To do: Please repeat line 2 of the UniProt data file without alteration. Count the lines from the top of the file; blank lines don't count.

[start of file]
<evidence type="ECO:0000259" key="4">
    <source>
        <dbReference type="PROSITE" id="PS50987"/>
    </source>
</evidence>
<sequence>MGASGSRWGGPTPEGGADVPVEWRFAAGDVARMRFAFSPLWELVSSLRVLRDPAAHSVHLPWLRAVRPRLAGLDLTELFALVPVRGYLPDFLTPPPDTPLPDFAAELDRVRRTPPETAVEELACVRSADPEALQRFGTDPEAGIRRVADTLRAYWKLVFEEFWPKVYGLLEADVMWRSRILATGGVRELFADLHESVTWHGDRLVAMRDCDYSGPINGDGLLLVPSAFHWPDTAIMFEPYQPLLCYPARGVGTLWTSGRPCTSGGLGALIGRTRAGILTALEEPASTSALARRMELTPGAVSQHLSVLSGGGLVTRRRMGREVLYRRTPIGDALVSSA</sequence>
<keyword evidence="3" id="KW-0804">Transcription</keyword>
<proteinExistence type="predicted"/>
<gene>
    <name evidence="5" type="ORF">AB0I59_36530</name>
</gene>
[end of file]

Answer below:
    <source>